- containing only consumption;
- the other only money.
If the utility function is not additively separable then real balances will enter equation (1). Early evidence produced by Kremer et al. (2003) in the case of Germany, supports the non-separability assumption. Subsequent studies, however, reach the opposite conclusion. The empirical work undertaken by Ireland (2004), Andres et al. (2006) and Jones and Stracca (2008) suggests that there is little evidence that supports the inclusion of real money balances in equation (1) in the cases of the US, the euro area and the UK. Friedman (2003) appears to be correct when he argues that without “integrating the credit markets into both the theoretical and the practical analysis of monetary policy is going to be harder” (p. 6).
Monetary Policy Issues
Economic policy designed to eliminate bubbles would lead to “financial repression,” a very bad outcome in this view. The experience with financial liberalization is that it caused a number of deep financial crises and problems unparalleled in world financial history, culminating to the financial crisis of August 2007. It is true that over the recent past, when bubbles emerged, monetary authorities of the major central banks have argued that monetary policy should not interfere with the free functioning of financial markets. Proactive monetary policy under such circumstances would require the authorities to outperform market participants. Central bankers prefer to deal with the consequences of the burst of a bubble by minimizing the damages to the real economy-an approach that has been adopted by all major central banks around the world.
Net wealth is defined as the assets (financial and tangible) less the liabilities of the personal sector, which include mortgage debt and consumer credit. Such a wealth target deals with the consequences of the rise and fall of asset prices in the economy and is not a target of asset prices per se-equities or houses. Net wealth is an ideal variable to monitor (and control) bubbles simply because it is at the heart of the transmission mechanism of asset prices and debt to consumption.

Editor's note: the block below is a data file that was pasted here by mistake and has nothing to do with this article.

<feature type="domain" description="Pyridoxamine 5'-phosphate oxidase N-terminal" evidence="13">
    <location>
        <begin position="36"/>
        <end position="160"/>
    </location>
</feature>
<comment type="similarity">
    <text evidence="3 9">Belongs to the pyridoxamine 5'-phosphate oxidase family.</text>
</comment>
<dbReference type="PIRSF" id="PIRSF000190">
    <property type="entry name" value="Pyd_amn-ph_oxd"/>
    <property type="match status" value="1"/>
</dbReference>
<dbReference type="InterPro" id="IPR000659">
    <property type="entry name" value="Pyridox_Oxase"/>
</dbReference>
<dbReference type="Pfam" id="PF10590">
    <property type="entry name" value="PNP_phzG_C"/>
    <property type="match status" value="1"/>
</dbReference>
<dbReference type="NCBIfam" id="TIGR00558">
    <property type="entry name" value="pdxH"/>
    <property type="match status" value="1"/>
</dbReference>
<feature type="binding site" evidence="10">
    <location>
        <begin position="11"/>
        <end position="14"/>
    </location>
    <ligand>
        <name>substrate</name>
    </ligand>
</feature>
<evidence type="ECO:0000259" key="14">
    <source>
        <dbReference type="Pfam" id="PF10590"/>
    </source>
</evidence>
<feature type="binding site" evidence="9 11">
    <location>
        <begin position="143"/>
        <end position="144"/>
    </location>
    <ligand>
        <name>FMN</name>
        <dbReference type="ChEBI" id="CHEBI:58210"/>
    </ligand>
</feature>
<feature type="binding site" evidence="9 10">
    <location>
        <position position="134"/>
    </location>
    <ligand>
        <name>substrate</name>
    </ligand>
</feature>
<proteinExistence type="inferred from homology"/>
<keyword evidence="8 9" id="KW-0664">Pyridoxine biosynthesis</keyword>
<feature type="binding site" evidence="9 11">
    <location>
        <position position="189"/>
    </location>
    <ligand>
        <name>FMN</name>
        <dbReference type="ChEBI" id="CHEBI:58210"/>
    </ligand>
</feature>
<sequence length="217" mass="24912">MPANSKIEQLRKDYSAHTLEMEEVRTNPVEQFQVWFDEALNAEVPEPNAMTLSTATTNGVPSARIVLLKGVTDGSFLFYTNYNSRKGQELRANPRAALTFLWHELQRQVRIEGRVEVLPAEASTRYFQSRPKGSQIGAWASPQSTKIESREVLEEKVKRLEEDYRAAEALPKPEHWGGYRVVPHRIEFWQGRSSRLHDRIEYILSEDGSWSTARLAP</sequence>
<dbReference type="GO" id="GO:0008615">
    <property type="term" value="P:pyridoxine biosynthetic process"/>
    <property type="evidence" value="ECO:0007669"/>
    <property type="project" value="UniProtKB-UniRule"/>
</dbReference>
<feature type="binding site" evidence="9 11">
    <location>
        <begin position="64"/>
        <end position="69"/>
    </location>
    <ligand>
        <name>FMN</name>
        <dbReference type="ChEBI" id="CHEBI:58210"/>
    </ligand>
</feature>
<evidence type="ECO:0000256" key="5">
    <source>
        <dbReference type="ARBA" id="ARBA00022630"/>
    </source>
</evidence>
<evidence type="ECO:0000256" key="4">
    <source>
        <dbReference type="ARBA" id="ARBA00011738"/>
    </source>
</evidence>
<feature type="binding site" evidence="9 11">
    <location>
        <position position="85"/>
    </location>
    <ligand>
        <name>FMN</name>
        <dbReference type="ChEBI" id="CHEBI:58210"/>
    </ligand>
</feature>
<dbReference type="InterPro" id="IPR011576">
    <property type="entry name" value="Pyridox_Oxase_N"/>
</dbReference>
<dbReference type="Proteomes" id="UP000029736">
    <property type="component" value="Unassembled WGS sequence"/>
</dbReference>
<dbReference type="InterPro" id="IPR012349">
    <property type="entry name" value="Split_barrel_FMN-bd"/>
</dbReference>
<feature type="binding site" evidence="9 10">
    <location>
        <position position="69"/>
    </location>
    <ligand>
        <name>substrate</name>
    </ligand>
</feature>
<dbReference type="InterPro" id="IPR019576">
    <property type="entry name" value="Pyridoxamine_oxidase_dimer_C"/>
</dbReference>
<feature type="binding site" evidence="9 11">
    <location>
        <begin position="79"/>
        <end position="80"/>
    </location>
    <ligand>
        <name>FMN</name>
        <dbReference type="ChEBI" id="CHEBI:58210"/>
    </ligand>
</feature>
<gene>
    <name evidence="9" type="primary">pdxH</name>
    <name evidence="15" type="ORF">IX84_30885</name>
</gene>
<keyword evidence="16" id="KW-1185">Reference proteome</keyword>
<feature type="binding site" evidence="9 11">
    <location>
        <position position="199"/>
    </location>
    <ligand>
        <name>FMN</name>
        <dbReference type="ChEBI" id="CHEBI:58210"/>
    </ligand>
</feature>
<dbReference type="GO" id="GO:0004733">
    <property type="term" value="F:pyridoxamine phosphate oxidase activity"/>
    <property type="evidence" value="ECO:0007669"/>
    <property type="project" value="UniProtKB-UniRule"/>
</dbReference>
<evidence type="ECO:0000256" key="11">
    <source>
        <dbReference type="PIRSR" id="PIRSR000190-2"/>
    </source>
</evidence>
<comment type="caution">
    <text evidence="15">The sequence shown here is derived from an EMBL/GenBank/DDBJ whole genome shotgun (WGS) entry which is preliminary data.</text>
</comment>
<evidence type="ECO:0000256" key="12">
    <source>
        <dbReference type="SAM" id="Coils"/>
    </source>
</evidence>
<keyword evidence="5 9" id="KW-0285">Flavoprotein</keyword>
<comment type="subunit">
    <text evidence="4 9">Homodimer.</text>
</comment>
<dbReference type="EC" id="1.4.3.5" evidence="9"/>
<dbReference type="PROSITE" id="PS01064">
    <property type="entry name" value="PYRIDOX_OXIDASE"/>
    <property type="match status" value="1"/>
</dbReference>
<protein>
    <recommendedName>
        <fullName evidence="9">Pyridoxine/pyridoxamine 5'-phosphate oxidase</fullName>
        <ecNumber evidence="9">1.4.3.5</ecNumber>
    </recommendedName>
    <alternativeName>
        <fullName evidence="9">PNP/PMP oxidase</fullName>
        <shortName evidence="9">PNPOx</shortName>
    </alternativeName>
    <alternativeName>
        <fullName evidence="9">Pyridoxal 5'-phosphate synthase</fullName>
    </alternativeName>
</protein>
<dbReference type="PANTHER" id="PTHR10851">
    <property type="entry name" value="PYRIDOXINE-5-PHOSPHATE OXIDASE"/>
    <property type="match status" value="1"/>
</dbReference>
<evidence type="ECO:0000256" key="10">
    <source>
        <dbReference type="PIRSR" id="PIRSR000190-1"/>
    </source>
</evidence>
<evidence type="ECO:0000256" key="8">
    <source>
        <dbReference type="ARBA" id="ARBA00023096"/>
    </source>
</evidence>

Monetary policy should be tightened / loosened as the ratio of net wealth-to-disposable income, over a period of time, is above/below a predetermined threshold. This would allow asset price booms, but it would prevent them from becoming bubbles that will ultimately burst with huge adverse consequences for the economy as a whole. Such an approach will also help regulate financial engineering, since the central bank will monitor the implications of financial innovations as they impact net wealth, even if it is ignorant of them.
Another serious omission by the NCM supporters is the role of what Keynes (1936) described as “animal spirits,” namely the possibility that individuals act irrationally and for noneconomic reasons. Failure to recognize the importance of “animal spirits” in monetary policy can lead to wrong conclusions, for under such circumstances, monetary policy can become ineffective. Witness the experience since August 2007, over which period interest rates have been reduced substantially, but have had a very feeble effect.
A Further omission is that monetary policy may also influence aggregate supply through changes in the rate of interest. Fixed and working capital may need financial resources since current inputs should be paid before output can be sold and these resources carry financial costs. Therefore, interest rate paid on working capital affects production costs and, thus, the supply side of aggregate output. A number of writers provide evidence of this “cost channel” of monetary policy. Chowdhury, Hoffman, and Schabert (2006) is a recent contribution that restates the importance of this particular channel of monetary policy and provides relevant evidence in its support.
The Equilibrium Real Rate of Interest